Second, they have to be very good spot landers. A competitive pilot will be able to land within a few inches of the spot.

Third, they have to be in tune with time. A round lasts exactly 10 minutes. If you're airborne when the ending PA horn goes off, you lose a lot of points. Planting a perfect spot landing at 10:01 is nearly worthless.

It starts with a countdown and then the most dramatic launch I've ever seen. They're towed up by hand but not how you think. Using a pulley, spring coil (I never saw the launch rig so envision its structure this way), multiplying gear and a preferably burly guy, the process starts during a 5-second countdown to competition start. Reaching about 5 seconds, the burley guy starts running, presumably winding things up. Then at 0 seconds, 10 pilots or so launch their $2000 carbon fiber sailplanes in a nearly vertical whistle skyward. A few stressful seconds later they're all 500 feet or more. The tow ring falls off when the angle gets too steep or the burly guy gives up.  The glider rockets upward on momentum alone for probably another 100 feet. It's a sight to behold.

Then it's kind of boring to watch for another 9 minutes as they gaggle in various thermals, slowly gaining height. It doesn't take much to keep these slick soarers aloft--I was amazed at both their incredible glide ratio, upwards of 30 to 1, and low sink rate.

The craft were nearly as impressive as their pilots. They have flaps, ailerons, rudder and elevator, all of which can be programmed to behave differently depending on pilot desires. One pilot explained they've obviated spoilers and now get down with flaps that droop down 90°. The flaps reflex (where have we heard that term before) up about 10° up for high speed.

That these guys were good was best demonstrated as the last minute was counted down over a PA. The gaggle started congregating downwind. Each pilot has a 50 foot (or so) tape, aligned with the wind, laid out before him with distances written on it. His goal is to touch down at the pink bow (pictured left) just before time runs out. Sure enough, with seconds remaining, a half dozen sailplanes could all be heard plunking down, most within a few feet of their target.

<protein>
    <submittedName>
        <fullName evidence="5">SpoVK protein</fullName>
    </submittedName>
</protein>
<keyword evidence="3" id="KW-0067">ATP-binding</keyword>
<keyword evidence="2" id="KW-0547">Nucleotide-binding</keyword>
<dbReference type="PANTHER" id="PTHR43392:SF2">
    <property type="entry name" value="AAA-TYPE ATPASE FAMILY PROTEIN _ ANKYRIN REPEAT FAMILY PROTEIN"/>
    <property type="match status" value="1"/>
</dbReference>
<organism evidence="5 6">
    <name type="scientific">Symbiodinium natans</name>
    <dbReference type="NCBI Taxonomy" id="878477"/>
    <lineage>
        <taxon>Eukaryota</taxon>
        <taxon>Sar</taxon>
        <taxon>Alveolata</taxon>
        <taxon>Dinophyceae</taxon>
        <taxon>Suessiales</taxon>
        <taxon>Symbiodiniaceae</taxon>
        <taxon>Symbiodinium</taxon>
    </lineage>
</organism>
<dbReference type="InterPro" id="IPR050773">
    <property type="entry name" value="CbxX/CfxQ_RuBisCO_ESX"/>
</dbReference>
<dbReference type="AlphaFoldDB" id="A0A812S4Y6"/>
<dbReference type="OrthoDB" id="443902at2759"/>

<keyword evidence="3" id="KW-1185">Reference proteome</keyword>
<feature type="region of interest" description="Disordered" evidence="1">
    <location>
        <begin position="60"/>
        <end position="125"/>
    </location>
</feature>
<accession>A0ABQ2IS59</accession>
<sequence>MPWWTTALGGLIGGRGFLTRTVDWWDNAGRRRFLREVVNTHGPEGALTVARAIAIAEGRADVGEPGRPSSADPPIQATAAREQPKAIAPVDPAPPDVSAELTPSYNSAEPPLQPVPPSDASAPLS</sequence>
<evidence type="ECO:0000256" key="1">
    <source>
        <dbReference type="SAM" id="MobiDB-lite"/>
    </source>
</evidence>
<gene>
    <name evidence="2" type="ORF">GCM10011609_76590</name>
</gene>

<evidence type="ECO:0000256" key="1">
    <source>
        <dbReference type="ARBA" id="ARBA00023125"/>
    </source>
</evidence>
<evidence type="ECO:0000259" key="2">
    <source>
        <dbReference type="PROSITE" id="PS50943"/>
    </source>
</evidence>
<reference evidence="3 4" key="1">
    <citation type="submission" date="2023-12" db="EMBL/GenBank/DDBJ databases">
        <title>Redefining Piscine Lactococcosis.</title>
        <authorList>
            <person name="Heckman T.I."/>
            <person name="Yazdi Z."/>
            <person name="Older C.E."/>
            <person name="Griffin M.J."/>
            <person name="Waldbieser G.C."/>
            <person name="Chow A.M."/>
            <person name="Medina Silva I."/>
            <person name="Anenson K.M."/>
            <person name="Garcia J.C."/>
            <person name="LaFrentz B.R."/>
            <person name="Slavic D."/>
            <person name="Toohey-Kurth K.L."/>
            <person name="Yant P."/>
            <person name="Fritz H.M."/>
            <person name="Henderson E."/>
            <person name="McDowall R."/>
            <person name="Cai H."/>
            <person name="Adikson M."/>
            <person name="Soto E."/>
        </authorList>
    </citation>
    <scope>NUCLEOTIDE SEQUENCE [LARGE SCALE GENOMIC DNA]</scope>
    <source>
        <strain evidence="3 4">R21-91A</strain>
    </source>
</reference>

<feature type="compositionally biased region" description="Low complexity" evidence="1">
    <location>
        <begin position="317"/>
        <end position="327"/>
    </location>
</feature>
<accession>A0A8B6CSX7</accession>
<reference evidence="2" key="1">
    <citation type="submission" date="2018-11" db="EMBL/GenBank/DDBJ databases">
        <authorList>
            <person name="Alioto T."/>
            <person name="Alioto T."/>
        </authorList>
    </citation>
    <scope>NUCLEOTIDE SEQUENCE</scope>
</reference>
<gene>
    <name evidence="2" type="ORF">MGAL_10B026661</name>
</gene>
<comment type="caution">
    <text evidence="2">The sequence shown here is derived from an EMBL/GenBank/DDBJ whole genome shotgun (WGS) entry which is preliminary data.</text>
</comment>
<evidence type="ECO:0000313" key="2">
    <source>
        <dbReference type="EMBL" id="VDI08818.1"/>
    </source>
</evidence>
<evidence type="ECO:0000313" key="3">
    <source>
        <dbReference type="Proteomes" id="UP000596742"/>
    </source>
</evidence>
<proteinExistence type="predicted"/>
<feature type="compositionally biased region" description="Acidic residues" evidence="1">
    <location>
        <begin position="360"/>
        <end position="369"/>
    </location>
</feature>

I was impressed.

The local club that flies this site is SoarChicago.

Ellie Ending

Pictured below is Marcello, Ted and Victor, Photos by Tim Kaiser.

After returning home, I introduced several victims to the joy (or terror) of helicopter flight. Now mind you, I try to be completely boring. The only way I want a passenger to know they're flying is because the ground gets farther away. Still, there's no denying the fear of flying. These guys, Marcello, Ted and Victor all seemed to enjoy it. Ted used to work in a helicopter for National Geographic so it was no big deal.

We flew around the town center where a big concert is going. After having a number of engine failures with paramotors and one in the helicopter I'm pretty paranoid. Consequently, even though I'm allowed to fly low over the town, I can't bring myself to do it--nowhere to land power off. But I also discovered it's not a good idea to talk with you passengers about that thought process. They'd rather not hear about why you're flying so high.

 

1. Dave over the quarry.

2. My partner Harry after I got back. I did three flights, on two of them I shut off the motor and glided in for a landing just to keep proficient.

3. Having some steepish fun at the polo field.

Photos with Jeff Goin taken by Eugene.

 

 

 

Sailplane: Chicago S.O.A.R

The landing area as seen from Ellie. This field is great for foot dragging but we keep our distance when these guys are flying. 

 

Launch and landing are the hard parts just like paramotoring. The timer is a competition official assigned to this pilot. Probably 60+ pilots entered the competition, each paying $100 for the chance to be selected to the U.S. Team.

 

In between heats the pilots and craft get a break.


© 2015 Jeff Goin   Remember: If there's air there, it should be flown in!